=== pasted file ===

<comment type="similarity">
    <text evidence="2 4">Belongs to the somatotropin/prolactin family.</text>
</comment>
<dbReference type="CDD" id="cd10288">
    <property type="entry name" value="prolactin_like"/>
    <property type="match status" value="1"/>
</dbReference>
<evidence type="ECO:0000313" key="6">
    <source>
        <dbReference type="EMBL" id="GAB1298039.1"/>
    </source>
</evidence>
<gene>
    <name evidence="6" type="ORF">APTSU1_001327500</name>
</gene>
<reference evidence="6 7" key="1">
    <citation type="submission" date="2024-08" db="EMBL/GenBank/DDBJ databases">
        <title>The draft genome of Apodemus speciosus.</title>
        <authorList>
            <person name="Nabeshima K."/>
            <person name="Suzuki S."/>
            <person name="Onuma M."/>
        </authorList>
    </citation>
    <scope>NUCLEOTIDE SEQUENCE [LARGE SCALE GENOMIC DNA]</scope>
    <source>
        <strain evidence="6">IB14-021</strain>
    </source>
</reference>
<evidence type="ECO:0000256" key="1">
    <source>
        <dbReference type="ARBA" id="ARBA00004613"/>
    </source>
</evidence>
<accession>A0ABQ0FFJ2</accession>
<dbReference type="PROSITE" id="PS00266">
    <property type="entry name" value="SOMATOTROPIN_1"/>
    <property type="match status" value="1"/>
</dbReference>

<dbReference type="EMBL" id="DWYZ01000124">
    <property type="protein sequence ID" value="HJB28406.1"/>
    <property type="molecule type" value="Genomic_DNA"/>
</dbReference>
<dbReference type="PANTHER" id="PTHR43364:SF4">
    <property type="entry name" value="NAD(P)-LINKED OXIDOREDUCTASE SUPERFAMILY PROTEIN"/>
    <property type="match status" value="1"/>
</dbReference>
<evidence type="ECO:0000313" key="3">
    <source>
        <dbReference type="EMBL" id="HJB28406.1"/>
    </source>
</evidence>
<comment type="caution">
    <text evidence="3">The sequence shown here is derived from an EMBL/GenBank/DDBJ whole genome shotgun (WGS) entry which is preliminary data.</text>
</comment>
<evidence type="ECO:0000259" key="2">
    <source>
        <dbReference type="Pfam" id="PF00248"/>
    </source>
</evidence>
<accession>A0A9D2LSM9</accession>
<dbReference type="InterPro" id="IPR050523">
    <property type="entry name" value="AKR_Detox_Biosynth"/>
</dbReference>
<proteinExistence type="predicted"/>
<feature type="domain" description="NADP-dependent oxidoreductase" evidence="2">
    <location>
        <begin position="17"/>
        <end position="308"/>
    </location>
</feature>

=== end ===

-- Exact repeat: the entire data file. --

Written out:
<comment type="similarity">
    <text evidence="2 4">Belongs to the somatotropin/prolactin family.</text>
</comment>
<dbReference type="CDD" id="cd10288">
    <property type="entry name" value="prolactin_like"/>
    <property type="match status" value="1"/>
</dbReference>
<evidence type="ECO:0000313" key="6">
    <source>
        <dbReference type="EMBL" id="GAB1298039.1"/>
    </source>
</evidence>
<gene>
    <name evidence="6" type="ORF">APTSU1_001327500</name>
</gene>
<reference evidence="6 7" key="1">
    <citation type="submission" date="2024-08" db="EMBL/GenBank/DDBJ databases">
        <title>The draft genome of Apodemus speciosus.</title>
        <authorList>
            <person name="Nabeshima K."/>
            <person name="Suzuki S."/>
            <person name="Onuma M."/>
        </authorList>
    </citation>
    <scope>NUCLEOTIDE SEQUENCE [LARGE SCALE GENOMIC DNA]</scope>
    <source>
        <strain evidence="6">IB14-021</strain>
    </source>
</reference>
<evidence type="ECO:0000256" key="1">
    <source>
        <dbReference type="ARBA" id="ARBA00004613"/>
    </source>
</evidence>
<accession>A0ABQ0FFJ2</accession>
<dbReference type="PROSITE" id="PS00266">
    <property type="entry name" value="SOMATOTROPIN_1"/>
    <property type="match status" value="1"/>
</dbReference>

<dbReference type="EMBL" id="DWYZ01000124">
    <property type="protein sequence ID" value="HJB28406.1"/>
    <property type="molecule type" value="Genomic_DNA"/>
</dbReference>
<dbReference type="PANTHER" id="PTHR43364:SF4">
    <property type="entry name" value="NAD(P)-LINKED OXIDOREDUCTASE SUPERFAMILY PROTEIN"/>
    <property type="match status" value="1"/>
</dbReference>
<evidence type="ECO:0000313" key="3">
    <source>
        <dbReference type="EMBL" id="HJB28406.1"/>
    </source>
</evidence>
<comment type="caution">
    <text evidence="3">The sequence shown here is derived from an EMBL/GenBank/DDBJ whole genome shotgun (WGS) entry which is preliminary data.</text>
</comment>
<evidence type="ECO:0000259" key="2">
    <source>
        <dbReference type="Pfam" id="PF00248"/>
    </source>
</evidence>
<accession>A0A9D2LSM9</accession>
<dbReference type="InterPro" id="IPR050523">
    <property type="entry name" value="AKR_Detox_Biosynth"/>
</dbReference>
<proteinExistence type="predicted"/>
<feature type="domain" description="NADP-dependent oxidoreductase" evidence="2">
    <location>
        <begin position="17"/>
        <end position="308"/>
    </location>
</feature>